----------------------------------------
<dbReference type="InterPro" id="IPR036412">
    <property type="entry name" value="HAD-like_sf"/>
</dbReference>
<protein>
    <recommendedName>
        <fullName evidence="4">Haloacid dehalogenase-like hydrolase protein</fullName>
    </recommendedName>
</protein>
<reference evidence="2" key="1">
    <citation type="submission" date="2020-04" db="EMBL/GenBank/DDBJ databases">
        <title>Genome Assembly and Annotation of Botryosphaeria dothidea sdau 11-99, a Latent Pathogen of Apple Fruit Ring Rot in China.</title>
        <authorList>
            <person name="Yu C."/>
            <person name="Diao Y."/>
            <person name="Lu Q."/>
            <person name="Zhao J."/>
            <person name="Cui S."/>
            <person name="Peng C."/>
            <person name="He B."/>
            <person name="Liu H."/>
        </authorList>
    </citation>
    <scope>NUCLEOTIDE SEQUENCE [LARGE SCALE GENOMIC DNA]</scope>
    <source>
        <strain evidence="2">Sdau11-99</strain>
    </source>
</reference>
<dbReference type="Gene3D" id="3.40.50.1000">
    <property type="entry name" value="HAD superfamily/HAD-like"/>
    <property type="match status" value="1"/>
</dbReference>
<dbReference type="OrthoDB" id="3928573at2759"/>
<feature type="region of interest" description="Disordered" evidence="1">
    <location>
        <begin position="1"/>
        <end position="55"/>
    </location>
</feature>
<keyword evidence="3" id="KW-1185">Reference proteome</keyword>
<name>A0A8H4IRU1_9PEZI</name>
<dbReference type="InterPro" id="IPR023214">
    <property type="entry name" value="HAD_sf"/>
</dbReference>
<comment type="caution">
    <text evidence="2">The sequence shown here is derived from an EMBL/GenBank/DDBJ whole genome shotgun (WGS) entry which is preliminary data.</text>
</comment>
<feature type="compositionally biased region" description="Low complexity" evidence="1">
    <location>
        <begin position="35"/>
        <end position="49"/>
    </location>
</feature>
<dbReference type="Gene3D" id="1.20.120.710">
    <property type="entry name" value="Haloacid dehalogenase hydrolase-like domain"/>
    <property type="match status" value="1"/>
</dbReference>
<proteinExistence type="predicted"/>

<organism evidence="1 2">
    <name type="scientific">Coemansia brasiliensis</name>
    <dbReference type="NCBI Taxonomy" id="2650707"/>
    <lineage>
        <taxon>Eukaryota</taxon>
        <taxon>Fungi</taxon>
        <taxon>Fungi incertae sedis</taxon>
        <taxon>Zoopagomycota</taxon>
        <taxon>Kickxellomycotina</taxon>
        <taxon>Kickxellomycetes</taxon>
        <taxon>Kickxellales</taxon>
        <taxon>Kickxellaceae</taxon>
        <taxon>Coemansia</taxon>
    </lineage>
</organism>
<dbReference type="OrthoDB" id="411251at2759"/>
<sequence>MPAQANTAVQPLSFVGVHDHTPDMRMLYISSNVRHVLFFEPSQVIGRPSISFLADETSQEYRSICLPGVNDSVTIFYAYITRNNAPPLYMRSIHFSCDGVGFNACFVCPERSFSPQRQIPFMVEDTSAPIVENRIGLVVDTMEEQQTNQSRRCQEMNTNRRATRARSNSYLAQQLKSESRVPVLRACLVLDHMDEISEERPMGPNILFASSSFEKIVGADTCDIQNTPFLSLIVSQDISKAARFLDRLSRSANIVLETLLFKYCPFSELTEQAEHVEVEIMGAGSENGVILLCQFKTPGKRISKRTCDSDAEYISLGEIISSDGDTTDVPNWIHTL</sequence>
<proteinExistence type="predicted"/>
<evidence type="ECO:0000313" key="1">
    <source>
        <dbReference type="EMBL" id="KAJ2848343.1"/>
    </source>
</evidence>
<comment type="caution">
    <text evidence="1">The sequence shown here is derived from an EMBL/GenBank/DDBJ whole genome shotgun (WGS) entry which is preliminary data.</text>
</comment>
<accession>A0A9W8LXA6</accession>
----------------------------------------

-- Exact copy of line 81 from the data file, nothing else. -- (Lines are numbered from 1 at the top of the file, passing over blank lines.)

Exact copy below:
<comment type="caution">